The dusters of my childhood relied on young boys, the farmers, or their own flaggers to mark each end of the swath. After the airplane passed, the flaggers moved their flags to the edge of the next swath. Although I was thrilled at the opportunity to serve in this capacity as a young boy, I recall being sprayed occasionally by the sloppier pilot. The chemicals used in those days possessed names we now consider infamous — such as DDT. My wife thinks that this may explain a few things about me.
A device called the "automatic flagman" replaced human flaggers. At the push of a button on the control stick, this device releases a cardboard "flag" with streamers from a tube mounted on the trailing edge of the wing. As the pilot starts and ends a swath, he drops a flag. Completing his turnaround, he looks for the last flag, which provides a reference for the next swath. The flags are biodegradable.
Just as the automatic flagman replaced the human flagger, the Satloc system has now virtually precluded the need for flags. Peering into the cockpit of a modern sprayer, such as the Air Tractor 502 operated by Dan Geist of Crookston, Minnesota, reveals a rather unfamiliar (to the uninitiated, at least) collection of equipment installed in the panel. Just as the PT6 has become the heart of the modern sprayer, the Satloc system has become the brain of the modern spray airplane's systems.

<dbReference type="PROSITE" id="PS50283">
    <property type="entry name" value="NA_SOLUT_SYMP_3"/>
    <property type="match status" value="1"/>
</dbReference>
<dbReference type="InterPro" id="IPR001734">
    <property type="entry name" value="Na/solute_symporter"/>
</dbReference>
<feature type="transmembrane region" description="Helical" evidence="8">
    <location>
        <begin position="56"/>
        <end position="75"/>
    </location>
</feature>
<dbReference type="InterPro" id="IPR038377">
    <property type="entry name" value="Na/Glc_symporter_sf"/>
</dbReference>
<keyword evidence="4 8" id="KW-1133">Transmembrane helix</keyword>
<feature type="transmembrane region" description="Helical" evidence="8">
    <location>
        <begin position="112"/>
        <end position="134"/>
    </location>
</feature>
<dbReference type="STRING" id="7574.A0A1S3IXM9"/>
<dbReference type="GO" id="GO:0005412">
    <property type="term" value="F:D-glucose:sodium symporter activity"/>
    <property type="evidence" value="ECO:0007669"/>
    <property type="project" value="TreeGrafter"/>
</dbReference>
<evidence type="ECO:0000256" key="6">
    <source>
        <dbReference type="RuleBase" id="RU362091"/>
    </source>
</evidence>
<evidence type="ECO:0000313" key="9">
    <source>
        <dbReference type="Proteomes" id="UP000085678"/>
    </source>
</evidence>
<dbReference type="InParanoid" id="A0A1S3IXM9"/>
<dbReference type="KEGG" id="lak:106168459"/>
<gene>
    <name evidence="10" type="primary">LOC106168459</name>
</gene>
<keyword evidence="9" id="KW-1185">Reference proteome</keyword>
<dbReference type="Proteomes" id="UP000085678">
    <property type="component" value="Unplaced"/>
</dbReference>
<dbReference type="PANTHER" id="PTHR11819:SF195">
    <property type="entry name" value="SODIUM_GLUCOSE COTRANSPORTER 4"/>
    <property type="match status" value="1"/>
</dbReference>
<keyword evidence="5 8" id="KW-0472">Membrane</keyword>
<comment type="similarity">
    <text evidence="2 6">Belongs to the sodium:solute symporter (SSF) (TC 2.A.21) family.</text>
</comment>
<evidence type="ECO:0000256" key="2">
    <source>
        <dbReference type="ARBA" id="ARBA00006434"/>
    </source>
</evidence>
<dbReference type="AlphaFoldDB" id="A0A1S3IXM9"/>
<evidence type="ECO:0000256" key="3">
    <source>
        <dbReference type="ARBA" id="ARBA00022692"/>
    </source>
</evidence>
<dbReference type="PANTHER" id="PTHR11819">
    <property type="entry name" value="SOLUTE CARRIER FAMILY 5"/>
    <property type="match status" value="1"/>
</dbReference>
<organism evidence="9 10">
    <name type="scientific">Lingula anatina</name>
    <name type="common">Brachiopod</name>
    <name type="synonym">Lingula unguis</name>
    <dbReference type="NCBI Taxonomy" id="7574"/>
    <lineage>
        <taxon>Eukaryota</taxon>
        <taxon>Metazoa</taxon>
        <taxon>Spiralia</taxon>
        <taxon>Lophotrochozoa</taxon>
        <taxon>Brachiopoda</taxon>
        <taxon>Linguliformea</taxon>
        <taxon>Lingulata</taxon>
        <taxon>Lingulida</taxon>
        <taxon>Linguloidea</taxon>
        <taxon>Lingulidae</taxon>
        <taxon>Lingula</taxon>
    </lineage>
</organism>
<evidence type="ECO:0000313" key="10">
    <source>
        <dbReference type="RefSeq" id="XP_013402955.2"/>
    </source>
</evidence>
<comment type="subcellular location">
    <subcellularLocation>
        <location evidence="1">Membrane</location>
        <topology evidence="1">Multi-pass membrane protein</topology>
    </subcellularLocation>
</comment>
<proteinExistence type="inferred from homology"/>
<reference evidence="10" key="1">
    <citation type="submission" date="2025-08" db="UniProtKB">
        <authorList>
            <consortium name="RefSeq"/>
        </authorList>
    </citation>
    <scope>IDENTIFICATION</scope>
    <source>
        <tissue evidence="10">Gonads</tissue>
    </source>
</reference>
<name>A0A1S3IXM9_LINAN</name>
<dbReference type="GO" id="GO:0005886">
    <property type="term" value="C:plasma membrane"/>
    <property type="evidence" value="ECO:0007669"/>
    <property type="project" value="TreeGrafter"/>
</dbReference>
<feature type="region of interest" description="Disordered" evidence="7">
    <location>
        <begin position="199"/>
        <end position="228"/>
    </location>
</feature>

The Satloc system is a GPS-driven, computer-controlled system that serves a number of important functions for the pilot and operator. Basic GPS does not provide adequate navigational accuracy to reliably locate a swath for chemical application purposes. For a time, many operators used differential GPS to achieve adequate accuracy for their operations. Although differential GPS can provide centimeter accuracy, most operators in this part of the country now use the Wide Area Augmentation System, which provides adequate precision (one-meter accuracy) at considerable savings in cost and manpower compared to that required by differential equipment. So, although the IFR crowd is just starting to use GPS for precision approaches (see " On Display: Going the WAAS Way," page 139), sprayers have been using precision GPS for many years with great success.